Articles tagged with: Lookingglass Theatre
Interview: Christopher Donahue contemplates the weathered, craggy, doggedly vengeful figure of Captain Ahab, the iconic central character of Herman Melville’s “Moby Dick,” whose cosmic persona Donahue brings into vivid focus on the stage at Lookingglass Theatre. And in the driven whale hunter, the actor finds a paradox. “Ahab abides far away from humanity,” Donahue says. “He is as much a creature of the sea as the creature he’s trying to kill. The sea lives in him. I think he believes himself to be as strong and tumultuous as the sea itself.”
Review: Translating a great novel into a successful stage work is hardly a mere matter of reformulation. They are different beasts, novel and play. All the more marvelous, then, is David Catlin’s imaginative, poetic, indeed galvanic adaptation of Herman Meville’s “Moby Dick” for Lookingglass Theatre. ★★★★★
12th in a series of season previews If theater should be an adventure, then Lookingglass offers something akin to safari into unknown regions every time out. The company’s premiere-laden 27th season reflects that ever-changing dramatic topography — from Lucas Hnath’s family-challenged “Death Tax” to a brand-new ropes-and-spars vision of “Moby Dick.”
Review: Scene upon witty scene, there is much to admire about Sara Gmitter’s elegant and facile new play “In the Garden: A Darwinian Love Story,” which in its world premiere at Lookingglass Theatre offers a kind of evolutionary portrait of the marriage of Charles and Emma Darwin. Floridly festooned in designer Collette Pollard’s literal interlacing of the natural and civilized worlds, “In the Garden” exudes a radiant, if benign charm. ★★
12th in a series of season previews: When theatrical characters step out of their comfort zones, you have the makings of keen-edged drama. That’s the essence of a Lookingglass’ Theatre 2013-14 season that boasts two world premieres among three productions.
Review: Enter a hurled chair, pursued by a raging detective. Thus begins Chicago playwright Keith Huff’s rambunctious, violently funny police drama “Big Lake Big City,” a slice of Chicago’s underbelly examined from the viewpoint of a rough-cut cop who probably never met a suspect he didn’t punch or a woman he understood. “Big Lake Big City,” in its world-premiere run at Lookingglass Theatre, is slyly skewed, uproarious fun, a spider’s web of interlaced lives and cross-hatched deeds adding up to an open and shut case of sober insanity. ★★★★★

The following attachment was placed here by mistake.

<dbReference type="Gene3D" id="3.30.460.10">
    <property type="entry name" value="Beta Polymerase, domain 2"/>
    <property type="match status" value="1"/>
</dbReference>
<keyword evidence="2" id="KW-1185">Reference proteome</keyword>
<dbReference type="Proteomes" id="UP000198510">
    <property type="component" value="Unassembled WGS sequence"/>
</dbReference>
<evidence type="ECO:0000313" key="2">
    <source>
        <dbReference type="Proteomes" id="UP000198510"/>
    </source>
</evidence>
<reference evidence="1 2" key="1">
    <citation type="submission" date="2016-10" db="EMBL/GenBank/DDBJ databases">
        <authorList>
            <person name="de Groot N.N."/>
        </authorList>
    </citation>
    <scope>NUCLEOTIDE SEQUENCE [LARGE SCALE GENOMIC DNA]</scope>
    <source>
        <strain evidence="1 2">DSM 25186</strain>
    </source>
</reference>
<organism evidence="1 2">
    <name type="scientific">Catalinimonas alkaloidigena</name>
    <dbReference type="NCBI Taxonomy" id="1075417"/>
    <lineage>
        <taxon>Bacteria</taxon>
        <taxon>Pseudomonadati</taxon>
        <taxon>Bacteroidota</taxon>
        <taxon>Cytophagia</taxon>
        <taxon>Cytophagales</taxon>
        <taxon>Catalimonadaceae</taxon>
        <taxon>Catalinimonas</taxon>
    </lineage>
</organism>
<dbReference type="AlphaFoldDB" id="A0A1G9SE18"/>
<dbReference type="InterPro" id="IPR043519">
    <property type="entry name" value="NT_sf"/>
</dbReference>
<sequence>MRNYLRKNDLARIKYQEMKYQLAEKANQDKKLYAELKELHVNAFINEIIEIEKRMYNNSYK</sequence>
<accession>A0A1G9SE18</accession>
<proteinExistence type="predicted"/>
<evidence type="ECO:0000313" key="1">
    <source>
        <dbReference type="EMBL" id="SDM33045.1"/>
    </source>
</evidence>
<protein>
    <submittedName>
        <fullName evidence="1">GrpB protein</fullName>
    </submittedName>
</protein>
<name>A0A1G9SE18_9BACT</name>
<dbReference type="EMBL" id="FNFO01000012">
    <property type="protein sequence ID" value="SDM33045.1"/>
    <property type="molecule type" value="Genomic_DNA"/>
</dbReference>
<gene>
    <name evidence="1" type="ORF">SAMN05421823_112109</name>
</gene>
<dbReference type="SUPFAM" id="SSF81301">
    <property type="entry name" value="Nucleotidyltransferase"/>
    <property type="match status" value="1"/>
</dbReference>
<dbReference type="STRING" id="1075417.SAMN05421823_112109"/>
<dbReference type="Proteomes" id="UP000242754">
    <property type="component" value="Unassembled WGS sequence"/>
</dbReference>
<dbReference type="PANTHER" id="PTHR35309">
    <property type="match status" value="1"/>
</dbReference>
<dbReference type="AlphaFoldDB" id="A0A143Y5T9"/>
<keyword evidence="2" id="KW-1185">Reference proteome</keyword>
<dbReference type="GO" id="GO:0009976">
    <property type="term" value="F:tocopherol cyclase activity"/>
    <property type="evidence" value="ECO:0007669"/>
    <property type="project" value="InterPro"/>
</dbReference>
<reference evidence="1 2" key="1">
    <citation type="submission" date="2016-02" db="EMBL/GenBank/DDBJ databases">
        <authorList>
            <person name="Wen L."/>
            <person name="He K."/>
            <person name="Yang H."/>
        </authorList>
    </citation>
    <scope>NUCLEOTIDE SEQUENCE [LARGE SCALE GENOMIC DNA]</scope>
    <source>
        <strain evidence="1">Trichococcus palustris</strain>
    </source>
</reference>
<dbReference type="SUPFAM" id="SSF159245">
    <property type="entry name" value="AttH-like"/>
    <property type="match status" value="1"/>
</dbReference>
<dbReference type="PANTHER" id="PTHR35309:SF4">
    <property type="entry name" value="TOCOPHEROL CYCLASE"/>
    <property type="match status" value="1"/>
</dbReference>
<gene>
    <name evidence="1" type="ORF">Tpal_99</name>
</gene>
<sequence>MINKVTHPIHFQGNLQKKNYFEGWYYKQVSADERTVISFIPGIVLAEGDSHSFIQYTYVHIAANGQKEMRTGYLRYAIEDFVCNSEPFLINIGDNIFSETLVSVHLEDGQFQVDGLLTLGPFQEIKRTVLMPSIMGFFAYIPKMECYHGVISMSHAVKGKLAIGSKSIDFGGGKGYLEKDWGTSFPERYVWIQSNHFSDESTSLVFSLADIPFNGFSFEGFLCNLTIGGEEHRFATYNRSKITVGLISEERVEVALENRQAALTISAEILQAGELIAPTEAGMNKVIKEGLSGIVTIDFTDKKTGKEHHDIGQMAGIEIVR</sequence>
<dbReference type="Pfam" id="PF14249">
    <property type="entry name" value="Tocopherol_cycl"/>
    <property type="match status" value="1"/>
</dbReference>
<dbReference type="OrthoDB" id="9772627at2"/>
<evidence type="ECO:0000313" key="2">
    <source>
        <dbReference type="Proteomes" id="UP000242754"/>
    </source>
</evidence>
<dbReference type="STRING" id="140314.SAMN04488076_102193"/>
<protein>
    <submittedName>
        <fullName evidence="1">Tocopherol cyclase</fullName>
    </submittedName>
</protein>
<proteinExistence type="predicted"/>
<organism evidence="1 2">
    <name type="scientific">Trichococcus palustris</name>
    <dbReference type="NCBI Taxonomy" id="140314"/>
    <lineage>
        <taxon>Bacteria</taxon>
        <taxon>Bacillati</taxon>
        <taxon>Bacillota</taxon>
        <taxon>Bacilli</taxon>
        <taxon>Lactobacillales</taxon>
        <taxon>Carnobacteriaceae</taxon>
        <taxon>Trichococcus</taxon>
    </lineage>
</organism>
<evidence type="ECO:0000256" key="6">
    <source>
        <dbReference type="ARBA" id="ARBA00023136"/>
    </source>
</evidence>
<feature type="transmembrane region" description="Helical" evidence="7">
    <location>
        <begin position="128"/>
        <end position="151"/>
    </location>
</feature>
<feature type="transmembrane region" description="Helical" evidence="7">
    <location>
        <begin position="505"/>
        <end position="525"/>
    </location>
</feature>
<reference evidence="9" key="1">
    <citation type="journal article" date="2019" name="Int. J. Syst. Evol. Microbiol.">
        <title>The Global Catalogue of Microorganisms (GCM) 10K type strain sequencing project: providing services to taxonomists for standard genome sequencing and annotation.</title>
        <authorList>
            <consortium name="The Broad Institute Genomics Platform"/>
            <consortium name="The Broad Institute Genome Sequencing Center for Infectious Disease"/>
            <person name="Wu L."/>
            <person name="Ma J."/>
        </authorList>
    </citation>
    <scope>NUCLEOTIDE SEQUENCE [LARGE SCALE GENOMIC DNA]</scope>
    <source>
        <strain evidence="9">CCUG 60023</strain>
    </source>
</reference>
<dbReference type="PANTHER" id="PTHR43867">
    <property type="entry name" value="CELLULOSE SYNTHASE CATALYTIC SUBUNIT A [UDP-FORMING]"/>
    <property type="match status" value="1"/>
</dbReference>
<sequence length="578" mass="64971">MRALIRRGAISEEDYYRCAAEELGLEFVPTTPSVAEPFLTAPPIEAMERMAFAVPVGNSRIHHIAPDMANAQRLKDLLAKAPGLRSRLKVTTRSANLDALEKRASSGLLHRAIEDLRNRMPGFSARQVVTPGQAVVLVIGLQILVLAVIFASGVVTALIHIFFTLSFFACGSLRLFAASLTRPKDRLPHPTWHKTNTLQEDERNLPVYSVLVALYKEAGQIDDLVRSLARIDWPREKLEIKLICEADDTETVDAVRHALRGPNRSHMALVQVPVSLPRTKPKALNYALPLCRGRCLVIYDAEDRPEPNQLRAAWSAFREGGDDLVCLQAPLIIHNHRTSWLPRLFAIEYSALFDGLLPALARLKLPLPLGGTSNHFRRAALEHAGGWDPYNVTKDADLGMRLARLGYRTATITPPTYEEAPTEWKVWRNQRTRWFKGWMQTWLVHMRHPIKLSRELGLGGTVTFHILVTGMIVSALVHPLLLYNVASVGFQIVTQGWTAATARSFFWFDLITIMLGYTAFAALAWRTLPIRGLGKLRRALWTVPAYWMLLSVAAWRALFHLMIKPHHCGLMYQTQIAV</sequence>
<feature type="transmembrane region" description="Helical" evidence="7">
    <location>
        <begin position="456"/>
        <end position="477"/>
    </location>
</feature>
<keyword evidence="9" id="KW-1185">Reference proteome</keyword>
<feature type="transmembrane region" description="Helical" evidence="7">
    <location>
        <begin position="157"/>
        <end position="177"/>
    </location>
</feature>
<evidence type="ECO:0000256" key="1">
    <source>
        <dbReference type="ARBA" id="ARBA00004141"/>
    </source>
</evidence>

Interview: To watch Eva Barr play out the progressive, early-onset dementia of the woman at the center of “Still Alice” at Lookingglass Theatre is to forget you’re looking at the subtle, skillful work of an actor. Yet hardly less remarkable is the way Barr arrived at the role: She began, in first readings with playwright-director Christine Mary Dunford, by taking a different part, an alternate Alice – a separate character Dunford identifies simply as Herself.
Review: In her play “Still Alice,” author and director Christine Mary Dunford employs a graphic metaphor to illustrate the disintegrating world of Alice, a victim of early-onset Alzheimer’s disease. Throughout the play, now in its world premiere run at Lookingglass Theatre, Alice’s kitchen appliances disappear one by one, until nothing remains – until the locus, the defining “here,” of this woman’s life is no longer there. ★★★★
Interview: The play is called “Bengal Tiger at the Baghdad Zoo,” and while there is indeed a tiger in it – dead for most of the story, wafting in and out of view as an existential ghost – our sympathies are not with the spectral creature but with a real man, an Iraqi gardener brought to heartbreaking life by Anish Jethmalani at Lookingglass Theatre.
Review: To be engulfed by the despair that sweeps over “Bengal Tiger at the Baghdad Zoo” is to be reminded of the spiritual nausea that seized Jean-Paul Sartre and other French existentialist playwrights who watched their own world getting blown to pieces in the 1940s. Lookingglass Theatre and director Heidi Stillman have turned Rajiv Joseph’s play into one of the peak stage experiences of this season. ★★★★★
14th in a series of season previews: In its first 24 seasons, Lookingglass Theatre has brought 58 world premieres to its stage. In observing its 25th anniversary, the company will bring that number to a tidy five dozen – and throw in the Chicago premiere Rajiv Joseph’s “Bengal Tiger at the Baghdad Zoo” for good measure.
High-wire fun at Lookingglass. 4 stars!
Full count at the Lookingglass. 3 stars.
John Musial’s “The Great Fire” flames up at Lookingglass. 2 stars